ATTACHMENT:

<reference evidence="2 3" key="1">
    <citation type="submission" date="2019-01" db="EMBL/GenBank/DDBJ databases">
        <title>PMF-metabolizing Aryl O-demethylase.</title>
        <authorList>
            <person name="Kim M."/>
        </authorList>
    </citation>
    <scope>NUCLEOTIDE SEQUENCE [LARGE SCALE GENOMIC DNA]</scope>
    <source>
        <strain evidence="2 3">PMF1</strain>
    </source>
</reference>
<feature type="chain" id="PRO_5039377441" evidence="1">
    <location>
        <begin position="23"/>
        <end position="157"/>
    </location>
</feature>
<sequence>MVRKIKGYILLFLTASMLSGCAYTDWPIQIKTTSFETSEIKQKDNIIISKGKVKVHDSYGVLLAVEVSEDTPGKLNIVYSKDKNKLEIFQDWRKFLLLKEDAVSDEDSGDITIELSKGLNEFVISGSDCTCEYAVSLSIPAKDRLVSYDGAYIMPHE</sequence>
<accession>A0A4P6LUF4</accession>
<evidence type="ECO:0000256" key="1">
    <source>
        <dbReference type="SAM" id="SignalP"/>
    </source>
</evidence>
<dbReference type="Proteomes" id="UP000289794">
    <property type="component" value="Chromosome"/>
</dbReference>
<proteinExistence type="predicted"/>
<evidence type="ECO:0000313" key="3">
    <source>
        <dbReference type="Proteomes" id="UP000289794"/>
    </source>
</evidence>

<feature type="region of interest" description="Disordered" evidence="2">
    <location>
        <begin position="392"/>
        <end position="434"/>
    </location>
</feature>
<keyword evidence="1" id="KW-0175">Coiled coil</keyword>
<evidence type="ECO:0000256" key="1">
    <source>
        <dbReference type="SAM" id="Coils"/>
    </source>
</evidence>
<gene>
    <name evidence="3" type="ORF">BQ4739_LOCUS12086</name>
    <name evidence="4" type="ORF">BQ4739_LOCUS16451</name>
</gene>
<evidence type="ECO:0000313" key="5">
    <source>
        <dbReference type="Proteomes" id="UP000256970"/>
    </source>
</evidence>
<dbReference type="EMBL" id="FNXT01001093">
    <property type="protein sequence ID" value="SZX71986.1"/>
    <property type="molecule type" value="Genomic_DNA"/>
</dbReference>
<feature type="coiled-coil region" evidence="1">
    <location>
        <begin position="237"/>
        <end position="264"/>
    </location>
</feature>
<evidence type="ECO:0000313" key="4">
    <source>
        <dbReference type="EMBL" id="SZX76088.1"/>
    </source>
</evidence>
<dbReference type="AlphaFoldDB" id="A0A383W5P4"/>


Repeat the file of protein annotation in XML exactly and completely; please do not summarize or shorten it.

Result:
<reference evidence="2 3" key="1">
    <citation type="submission" date="2019-01" db="EMBL/GenBank/DDBJ databases">
        <title>PMF-metabolizing Aryl O-demethylase.</title>
        <authorList>
            <person name="Kim M."/>
        </authorList>
    </citation>
    <scope>NUCLEOTIDE SEQUENCE [LARGE SCALE GENOMIC DNA]</scope>
    <source>
        <strain evidence="2 3">PMF1</strain>
    </source>
</reference>
<feature type="chain" id="PRO_5039377441" evidence="1">
    <location>
        <begin position="23"/>
        <end position="157"/>
    </location>
</feature>
<sequence>MVRKIKGYILLFLTASMLSGCAYTDWPIQIKTTSFETSEIKQKDNIIISKGKVKVHDSYGVLLAVEVSEDTPGKLNIVYSKDKNKLEIFQDWRKFLLLKEDAVSDEDSGDITIELSKGLNEFVISGSDCTCEYAVSLSIPAKDRLVSYDGAYIMPHE</sequence>
<accession>A0A4P6LUF4</accession>
<evidence type="ECO:0000256" key="1">
    <source>
        <dbReference type="SAM" id="SignalP"/>
    </source>
</evidence>
<dbReference type="Proteomes" id="UP000289794">
    <property type="component" value="Chromosome"/>
</dbReference>
<proteinExistence type="predicted"/>
<evidence type="ECO:0000313" key="3">
    <source>
        <dbReference type="Proteomes" id="UP000289794"/>
    </source>
</evidence>

<feature type="region of interest" description="Disordered" evidence="2">
    <location>
        <begin position="392"/>
        <end position="434"/>
    </location>
</feature>
<keyword evidence="1" id="KW-0175">Coiled coil</keyword>
<evidence type="ECO:0000256" key="1">
    <source>
        <dbReference type="SAM" id="Coils"/>
    </source>
</evidence>
<gene>
    <name evidence="3" type="ORF">BQ4739_LOCUS12086</name>
    <name evidence="4" type="ORF">BQ4739_LOCUS16451</name>
</gene>
<evidence type="ECO:0000313" key="5">
    <source>
        <dbReference type="Proteomes" id="UP000256970"/>
    </source>
</evidence>
<dbReference type="EMBL" id="FNXT01001093">
    <property type="protein sequence ID" value="SZX71986.1"/>
    <property type="molecule type" value="Genomic_DNA"/>
</dbReference>
<feature type="coiled-coil region" evidence="1">
    <location>
        <begin position="237"/>
        <end position="264"/>
    </location>
</feature>
<evidence type="ECO:0000313" key="4">
    <source>
        <dbReference type="EMBL" id="SZX76088.1"/>
    </source>
</evidence>
<dbReference type="AlphaFoldDB" id="A0A383W5P4"/>